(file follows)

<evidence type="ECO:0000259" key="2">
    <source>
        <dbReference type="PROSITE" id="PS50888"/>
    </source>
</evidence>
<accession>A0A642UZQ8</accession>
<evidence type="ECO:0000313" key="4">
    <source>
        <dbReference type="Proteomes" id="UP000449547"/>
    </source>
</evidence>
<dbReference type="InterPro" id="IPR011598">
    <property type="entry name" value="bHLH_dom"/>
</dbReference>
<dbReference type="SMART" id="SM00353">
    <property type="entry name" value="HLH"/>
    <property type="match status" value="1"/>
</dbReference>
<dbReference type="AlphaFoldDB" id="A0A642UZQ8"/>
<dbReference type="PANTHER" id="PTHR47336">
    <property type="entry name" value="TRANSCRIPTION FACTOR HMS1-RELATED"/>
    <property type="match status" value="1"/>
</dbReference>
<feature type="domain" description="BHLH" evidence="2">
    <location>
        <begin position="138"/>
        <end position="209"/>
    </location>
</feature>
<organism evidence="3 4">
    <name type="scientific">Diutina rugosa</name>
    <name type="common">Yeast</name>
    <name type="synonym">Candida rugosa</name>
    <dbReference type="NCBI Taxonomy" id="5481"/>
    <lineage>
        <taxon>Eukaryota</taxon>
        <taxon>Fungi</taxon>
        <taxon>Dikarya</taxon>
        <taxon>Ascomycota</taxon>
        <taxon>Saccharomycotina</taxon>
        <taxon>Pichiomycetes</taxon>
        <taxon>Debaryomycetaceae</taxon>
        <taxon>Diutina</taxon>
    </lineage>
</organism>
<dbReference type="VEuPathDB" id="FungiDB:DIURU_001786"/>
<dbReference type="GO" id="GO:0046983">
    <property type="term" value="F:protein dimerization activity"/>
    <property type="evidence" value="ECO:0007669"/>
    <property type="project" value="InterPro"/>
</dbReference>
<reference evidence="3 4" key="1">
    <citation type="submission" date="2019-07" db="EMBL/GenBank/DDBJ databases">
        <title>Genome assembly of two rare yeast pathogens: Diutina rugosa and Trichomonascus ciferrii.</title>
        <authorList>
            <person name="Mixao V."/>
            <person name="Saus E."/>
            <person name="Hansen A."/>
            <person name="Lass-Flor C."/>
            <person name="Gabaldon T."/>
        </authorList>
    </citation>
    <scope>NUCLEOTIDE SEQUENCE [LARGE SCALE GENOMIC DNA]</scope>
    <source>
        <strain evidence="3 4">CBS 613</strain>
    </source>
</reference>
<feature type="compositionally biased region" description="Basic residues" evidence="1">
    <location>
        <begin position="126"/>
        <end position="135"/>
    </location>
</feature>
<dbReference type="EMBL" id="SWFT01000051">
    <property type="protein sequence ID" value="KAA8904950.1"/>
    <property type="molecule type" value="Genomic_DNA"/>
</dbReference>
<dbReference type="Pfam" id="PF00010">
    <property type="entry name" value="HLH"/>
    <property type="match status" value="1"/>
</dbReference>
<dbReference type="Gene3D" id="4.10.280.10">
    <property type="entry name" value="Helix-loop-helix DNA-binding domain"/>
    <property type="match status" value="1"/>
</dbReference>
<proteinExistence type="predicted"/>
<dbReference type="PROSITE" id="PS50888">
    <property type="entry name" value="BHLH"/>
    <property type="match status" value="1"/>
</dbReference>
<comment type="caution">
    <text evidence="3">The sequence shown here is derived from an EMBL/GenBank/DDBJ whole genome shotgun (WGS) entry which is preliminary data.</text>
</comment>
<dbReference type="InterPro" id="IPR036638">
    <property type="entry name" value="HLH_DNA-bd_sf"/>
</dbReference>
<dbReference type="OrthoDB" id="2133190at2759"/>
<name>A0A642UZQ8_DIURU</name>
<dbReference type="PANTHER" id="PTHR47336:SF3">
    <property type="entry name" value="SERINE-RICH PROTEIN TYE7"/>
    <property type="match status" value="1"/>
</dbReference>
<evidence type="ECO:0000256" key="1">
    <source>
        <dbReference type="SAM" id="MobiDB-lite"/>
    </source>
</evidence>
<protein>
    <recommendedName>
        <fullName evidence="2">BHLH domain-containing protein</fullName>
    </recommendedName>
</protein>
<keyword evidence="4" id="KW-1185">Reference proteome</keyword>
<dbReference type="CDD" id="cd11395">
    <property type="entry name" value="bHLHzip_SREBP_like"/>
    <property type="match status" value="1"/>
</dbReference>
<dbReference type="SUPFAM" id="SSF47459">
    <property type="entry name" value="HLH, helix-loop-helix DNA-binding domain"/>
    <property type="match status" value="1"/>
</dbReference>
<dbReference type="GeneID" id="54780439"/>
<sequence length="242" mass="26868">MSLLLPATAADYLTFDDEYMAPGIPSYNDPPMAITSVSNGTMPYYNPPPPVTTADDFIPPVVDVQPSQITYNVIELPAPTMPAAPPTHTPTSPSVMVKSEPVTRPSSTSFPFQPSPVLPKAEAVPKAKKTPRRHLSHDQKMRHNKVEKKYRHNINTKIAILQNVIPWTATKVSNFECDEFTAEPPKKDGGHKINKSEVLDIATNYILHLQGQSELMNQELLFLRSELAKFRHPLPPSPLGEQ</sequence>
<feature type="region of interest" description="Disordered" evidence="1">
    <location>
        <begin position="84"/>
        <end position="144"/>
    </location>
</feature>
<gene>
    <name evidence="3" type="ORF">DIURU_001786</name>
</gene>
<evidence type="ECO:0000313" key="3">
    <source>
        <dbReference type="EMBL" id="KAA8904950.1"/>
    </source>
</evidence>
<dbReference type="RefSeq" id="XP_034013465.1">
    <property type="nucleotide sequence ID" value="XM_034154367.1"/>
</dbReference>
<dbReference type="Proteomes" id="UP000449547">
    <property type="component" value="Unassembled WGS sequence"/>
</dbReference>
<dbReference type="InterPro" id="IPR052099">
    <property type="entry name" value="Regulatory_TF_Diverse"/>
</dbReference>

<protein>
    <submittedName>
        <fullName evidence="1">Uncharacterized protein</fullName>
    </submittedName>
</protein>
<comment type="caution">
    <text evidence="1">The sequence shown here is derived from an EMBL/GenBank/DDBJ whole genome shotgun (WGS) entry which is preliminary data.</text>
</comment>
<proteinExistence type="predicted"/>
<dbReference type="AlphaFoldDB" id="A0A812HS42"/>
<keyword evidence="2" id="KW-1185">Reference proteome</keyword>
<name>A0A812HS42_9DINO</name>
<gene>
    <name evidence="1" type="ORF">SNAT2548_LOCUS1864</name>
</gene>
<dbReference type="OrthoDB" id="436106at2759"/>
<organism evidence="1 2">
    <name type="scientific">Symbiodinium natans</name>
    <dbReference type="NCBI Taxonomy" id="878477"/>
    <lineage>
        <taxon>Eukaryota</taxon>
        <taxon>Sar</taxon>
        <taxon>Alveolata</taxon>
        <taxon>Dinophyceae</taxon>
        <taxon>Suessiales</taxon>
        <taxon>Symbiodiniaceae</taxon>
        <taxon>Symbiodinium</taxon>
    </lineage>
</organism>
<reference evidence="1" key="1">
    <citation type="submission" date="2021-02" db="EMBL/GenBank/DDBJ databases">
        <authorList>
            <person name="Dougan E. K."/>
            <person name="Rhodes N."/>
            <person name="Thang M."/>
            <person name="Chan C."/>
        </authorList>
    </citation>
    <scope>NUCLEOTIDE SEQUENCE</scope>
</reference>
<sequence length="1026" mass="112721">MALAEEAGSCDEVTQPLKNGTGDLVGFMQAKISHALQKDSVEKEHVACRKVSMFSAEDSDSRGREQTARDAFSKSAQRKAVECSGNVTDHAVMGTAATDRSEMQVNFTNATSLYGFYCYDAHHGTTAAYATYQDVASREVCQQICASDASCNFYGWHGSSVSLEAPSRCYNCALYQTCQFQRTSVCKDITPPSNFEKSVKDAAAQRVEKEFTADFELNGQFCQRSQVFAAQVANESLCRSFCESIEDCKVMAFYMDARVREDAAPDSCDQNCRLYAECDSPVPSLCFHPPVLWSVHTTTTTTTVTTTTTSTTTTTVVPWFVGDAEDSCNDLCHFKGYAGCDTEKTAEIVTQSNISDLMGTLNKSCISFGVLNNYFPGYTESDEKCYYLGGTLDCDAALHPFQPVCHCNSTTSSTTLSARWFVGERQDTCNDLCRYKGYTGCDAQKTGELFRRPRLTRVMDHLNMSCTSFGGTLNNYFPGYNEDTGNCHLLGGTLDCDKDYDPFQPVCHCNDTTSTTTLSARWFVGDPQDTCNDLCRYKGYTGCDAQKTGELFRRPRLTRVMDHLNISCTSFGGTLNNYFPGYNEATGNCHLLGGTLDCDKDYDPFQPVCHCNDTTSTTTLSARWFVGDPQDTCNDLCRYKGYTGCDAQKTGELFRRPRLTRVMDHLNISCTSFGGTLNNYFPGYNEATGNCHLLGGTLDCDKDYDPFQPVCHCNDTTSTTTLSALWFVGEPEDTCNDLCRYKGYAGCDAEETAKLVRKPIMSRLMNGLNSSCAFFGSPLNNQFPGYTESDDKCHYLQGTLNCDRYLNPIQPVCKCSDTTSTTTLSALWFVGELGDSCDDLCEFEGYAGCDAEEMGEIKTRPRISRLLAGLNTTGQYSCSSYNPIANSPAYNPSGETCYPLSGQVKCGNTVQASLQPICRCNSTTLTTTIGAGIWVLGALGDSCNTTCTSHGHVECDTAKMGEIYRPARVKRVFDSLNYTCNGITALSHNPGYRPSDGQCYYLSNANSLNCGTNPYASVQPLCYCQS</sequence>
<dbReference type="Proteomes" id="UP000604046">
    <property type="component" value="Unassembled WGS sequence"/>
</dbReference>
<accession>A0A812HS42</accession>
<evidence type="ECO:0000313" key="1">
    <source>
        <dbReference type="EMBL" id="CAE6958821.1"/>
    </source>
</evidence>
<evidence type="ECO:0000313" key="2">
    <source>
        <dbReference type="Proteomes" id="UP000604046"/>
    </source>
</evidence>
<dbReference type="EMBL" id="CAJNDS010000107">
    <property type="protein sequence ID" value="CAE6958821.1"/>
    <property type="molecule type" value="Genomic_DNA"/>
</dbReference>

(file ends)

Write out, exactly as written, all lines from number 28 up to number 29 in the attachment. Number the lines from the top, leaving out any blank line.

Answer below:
    </location>
</feature>